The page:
uhmareka, post collapse: three
We will remember nothing but the taste of salt and how it’s in everything, and how it never changes even though everything else does, and so we will cry and cry and be fed.
A woman will stand in the street and open her mouth, one summer night. Noiseless for hours until she retches up a star, hot thing covered in mucus.
I want to say something like it turns out that the sun had a face, which implies a mouth that knew all our names, but the truth is there will never have been any sun; only the North star, after all. It will fall down and land behind a woman’s house, in Detroit. It will be dark for weeks, and everyone’s eyes will glow.
Here and now will be the faded kind of memory like waking from a dream that loosens its grip as we become wider and wider awake. At the grocery store, we will hear someone whistling the old anthem. They will not be able to remember more than “oh say can you…?” Nobody will. Such is the case with ruins, ancient histories, blurry faces everywhere smeared by the fists of their conquerors.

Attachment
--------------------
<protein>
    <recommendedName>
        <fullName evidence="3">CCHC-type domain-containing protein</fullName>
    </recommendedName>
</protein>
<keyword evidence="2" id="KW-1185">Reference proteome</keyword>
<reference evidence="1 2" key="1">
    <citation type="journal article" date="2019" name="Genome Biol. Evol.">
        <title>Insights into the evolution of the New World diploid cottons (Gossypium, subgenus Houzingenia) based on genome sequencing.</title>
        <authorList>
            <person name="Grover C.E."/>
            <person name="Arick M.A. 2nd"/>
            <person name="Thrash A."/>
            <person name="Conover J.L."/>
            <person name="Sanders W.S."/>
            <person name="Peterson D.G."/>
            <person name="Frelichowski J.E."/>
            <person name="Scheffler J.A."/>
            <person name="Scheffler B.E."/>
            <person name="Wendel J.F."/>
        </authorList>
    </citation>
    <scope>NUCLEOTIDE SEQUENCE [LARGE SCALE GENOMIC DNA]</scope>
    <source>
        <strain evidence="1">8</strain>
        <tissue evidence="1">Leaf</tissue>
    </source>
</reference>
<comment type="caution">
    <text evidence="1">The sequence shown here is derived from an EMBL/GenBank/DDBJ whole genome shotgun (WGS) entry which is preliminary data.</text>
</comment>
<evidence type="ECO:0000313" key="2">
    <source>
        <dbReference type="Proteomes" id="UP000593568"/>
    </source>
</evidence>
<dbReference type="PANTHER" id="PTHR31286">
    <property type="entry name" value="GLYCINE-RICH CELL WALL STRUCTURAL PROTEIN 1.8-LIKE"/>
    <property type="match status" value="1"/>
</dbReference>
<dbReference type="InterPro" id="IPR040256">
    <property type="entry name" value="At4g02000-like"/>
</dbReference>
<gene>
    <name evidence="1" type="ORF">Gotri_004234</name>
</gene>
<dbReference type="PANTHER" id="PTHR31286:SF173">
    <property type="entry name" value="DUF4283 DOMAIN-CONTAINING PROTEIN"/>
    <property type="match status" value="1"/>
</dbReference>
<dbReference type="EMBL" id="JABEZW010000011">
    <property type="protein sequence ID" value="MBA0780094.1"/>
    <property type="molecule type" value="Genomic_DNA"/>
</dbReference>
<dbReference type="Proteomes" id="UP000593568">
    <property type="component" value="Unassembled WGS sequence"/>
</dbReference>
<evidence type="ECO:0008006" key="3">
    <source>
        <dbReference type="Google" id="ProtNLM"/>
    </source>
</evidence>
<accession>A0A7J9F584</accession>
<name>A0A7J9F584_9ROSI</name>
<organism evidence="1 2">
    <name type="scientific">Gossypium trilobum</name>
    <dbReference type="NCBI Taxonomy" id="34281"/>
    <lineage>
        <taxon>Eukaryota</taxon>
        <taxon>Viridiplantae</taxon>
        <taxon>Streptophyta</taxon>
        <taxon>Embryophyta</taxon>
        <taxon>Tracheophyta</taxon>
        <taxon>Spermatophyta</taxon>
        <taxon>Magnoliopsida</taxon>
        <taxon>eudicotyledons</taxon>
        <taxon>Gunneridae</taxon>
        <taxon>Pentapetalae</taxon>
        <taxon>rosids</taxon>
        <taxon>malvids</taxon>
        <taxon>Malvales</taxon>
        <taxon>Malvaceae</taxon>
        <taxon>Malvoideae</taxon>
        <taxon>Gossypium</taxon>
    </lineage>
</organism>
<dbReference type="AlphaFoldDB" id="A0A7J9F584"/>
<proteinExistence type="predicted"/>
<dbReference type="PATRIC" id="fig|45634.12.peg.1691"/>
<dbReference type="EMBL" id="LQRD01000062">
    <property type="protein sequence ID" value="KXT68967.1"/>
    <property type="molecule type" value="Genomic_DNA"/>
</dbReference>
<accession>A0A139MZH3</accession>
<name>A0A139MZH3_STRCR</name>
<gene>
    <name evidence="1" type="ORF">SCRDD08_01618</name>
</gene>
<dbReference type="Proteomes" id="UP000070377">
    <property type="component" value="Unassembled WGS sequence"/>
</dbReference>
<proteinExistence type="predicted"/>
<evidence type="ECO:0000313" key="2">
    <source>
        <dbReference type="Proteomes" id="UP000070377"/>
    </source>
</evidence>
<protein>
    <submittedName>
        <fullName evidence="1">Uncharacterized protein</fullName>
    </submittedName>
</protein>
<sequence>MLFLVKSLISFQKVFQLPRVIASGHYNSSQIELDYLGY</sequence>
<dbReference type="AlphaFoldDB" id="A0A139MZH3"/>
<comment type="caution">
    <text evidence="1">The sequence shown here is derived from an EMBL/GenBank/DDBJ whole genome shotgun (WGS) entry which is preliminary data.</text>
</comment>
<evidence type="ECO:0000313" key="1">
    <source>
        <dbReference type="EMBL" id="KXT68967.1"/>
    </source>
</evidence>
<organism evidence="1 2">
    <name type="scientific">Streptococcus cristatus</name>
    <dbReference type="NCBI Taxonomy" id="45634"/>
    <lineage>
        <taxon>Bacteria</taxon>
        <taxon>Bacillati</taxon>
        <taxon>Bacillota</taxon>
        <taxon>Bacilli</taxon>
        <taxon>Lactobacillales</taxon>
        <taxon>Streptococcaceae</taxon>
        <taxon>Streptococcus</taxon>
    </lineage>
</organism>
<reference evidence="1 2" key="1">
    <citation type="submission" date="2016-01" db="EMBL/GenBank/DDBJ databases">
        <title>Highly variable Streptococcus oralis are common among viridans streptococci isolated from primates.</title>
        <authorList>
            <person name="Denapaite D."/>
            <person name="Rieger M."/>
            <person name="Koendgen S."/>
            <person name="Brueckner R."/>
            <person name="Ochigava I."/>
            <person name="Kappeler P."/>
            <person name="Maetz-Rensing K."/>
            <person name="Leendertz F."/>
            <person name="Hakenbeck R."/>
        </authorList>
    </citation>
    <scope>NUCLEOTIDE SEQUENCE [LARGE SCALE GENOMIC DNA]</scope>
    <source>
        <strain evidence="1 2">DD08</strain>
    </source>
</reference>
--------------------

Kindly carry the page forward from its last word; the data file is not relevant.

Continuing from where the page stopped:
Before today ends, statues will be plucked from their high places all over the country; this should be the first sign, but Whiteness will not see itself in this sure demise. They will learn.
There will be no flag, anymore.
Many will dream of bald eagles eaten by crows; pecked to death by crows. A woman will tell of seeing a crow pulling all the feathers from a dead bald eagle. None will remember this time, but the crows will. And so they will eat the grudge for our sakes.
america will be done and they will know it when the statue of liberty sits down to wash her face in the Hudson; her skin will be black. Your grandmothers will weep.
This poem originally appeared in Poor Claudia